Asia-focused bank Standard Chartered saw more than 40 percent of its shareholders oppose its pay plan on Thursday, hours after the bank posted a drop in profits due to lower investment bank revenues and problems in South Korea.
The London-based bank said its remuneration policy for directors was approved, but 40.8 percent of votes cast were opposed to the remuneration policy for its directors.
Several investors have criticised the introduction of more fixed pay based on short-term targets as the bank has sought to mitigate a European Union bonus cap. Some advisory groups said shareholders should oppose the vote on directors' pay as they want rewards based on more long-term measures.
Standard Chartered said it was "concerned that a significant minority of shareholders" voted against its new pay plan.
"We acknowledge their views, will reflect on them, and continue our dialogue with our shareholders and the governance bodies in order to address them properly," a spokesman said.
In a separate vote at the firm's annual shareholder meeting, investors approved the bank's plan to pay staff bonuses of up to twice their fixed salary this year.
The bank, which earns about four-fifths of its income from Asia, earlier on Thursday said a weak first-quarter conditions had continued in April and so far in May.
StanChart, which does not publish full quarterly results, said its first-quarter operating profit was down 6-9 percent from a year ago and revenue was down by less than 5 percent, broadly in line with analyst expectations.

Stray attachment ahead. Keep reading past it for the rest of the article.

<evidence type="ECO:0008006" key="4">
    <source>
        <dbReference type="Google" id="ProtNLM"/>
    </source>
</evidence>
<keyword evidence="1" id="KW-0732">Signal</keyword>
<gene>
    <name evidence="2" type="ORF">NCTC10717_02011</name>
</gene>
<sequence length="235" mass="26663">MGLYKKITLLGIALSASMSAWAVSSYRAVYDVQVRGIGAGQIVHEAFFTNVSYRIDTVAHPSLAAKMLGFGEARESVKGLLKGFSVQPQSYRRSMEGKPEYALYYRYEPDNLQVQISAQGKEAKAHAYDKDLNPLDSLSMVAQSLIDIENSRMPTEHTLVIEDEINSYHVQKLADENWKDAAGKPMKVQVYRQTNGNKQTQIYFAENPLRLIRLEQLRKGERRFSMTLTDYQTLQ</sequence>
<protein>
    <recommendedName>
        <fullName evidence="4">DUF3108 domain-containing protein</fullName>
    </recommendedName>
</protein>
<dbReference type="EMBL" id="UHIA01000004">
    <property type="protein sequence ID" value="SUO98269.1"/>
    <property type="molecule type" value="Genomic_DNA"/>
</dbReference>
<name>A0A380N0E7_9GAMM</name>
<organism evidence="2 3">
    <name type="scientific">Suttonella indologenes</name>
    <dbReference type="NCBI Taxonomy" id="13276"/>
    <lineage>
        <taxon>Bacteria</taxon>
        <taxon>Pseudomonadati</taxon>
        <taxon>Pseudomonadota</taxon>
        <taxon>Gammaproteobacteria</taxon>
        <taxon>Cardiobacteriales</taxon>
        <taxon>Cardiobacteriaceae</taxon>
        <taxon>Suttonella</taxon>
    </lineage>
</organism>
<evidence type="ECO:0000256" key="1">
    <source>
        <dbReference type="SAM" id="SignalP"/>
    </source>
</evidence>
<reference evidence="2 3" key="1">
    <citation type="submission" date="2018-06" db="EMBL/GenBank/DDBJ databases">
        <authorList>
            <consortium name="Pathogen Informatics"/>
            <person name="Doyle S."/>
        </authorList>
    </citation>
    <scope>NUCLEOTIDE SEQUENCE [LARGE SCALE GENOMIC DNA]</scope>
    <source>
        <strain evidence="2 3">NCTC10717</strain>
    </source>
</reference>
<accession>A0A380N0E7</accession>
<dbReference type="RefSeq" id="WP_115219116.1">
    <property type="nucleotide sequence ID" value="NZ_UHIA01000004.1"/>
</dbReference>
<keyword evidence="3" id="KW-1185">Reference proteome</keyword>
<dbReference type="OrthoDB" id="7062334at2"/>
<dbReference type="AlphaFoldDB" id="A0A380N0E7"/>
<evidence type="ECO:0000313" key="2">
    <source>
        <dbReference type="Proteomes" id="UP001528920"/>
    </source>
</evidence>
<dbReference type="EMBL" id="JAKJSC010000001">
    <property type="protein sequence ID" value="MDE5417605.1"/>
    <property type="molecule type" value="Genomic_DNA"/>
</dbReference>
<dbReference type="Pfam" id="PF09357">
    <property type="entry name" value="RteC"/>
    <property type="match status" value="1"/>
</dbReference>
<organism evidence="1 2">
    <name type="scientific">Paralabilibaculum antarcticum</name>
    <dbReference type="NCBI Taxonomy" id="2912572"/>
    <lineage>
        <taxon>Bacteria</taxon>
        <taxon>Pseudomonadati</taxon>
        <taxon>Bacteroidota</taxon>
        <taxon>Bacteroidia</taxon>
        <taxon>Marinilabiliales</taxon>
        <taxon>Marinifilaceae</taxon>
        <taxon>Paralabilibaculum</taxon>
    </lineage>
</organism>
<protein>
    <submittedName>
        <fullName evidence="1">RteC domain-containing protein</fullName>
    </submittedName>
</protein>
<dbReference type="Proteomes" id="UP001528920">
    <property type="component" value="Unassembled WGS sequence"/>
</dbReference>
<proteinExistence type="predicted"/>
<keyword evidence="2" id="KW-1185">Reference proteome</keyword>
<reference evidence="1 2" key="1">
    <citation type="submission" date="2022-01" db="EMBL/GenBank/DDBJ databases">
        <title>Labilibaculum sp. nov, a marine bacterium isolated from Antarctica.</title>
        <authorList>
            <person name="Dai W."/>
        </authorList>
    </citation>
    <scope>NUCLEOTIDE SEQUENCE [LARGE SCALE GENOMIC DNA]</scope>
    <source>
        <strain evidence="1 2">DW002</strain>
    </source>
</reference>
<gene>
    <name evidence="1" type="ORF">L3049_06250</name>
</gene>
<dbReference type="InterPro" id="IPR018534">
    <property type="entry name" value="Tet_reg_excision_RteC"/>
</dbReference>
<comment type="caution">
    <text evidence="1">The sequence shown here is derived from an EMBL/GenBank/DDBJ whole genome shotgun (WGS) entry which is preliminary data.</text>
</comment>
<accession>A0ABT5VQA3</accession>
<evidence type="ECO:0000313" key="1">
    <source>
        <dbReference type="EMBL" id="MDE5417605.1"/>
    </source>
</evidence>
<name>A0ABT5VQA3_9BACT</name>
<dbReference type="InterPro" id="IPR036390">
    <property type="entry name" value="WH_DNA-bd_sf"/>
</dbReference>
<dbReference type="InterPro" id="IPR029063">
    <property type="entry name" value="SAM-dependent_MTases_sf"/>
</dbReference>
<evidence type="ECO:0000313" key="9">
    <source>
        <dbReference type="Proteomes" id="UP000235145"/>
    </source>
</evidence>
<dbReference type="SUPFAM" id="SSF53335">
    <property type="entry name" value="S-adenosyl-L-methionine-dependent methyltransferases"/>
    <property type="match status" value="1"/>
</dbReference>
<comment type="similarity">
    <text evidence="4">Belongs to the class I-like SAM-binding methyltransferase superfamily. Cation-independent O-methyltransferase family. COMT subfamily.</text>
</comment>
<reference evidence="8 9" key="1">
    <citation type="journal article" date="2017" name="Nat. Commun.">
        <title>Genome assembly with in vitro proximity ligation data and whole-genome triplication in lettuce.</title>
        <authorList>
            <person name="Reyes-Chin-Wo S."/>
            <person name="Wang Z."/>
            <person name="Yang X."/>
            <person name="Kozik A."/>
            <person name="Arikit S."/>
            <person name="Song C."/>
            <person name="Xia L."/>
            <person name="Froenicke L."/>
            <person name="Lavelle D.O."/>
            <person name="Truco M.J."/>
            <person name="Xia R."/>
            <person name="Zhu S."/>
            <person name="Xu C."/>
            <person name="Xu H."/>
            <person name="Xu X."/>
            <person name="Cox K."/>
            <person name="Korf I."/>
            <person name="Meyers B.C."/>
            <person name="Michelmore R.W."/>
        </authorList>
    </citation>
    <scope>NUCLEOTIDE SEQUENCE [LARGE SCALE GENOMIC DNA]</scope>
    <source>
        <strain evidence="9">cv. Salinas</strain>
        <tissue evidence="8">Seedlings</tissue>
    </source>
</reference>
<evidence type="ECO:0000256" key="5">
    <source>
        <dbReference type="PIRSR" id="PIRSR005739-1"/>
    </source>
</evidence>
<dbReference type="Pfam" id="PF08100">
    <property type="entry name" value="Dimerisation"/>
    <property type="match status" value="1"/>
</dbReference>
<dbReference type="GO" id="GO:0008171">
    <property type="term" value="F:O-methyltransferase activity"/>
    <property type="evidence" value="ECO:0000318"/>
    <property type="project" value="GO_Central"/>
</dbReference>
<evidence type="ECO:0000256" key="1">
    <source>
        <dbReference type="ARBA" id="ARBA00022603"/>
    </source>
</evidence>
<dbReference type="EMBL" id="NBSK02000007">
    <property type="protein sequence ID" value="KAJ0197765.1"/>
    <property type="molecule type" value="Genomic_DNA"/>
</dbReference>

Revenues in its financial markets division fell 16 percent after a slowdown in trading of interest rate products in particular, which has been seen across investment banks.
StanChart last year reported its first drop in annual profit for a decade and said the first half of 2014 would be difficult due to losses in South Korea and slowing growth in Asia.
The bank may not see a recovery in earnings until mid-2015, later than anticipated by investors, as potential economic headwinds in its two key markets of Hong Kong and Singapore could add to the bank's problems in South Korea and India, according to Chirantan Barua, analyst at Bernstein, who has an "underperform" rating on the stock.
"Pack that in with a challenging and uncertain capital regime that won't be resolved till the end of the year and you have a great deal of uncertainly around the stock," he said, referring to regulations requiring banks to strengthen their defences against potential financial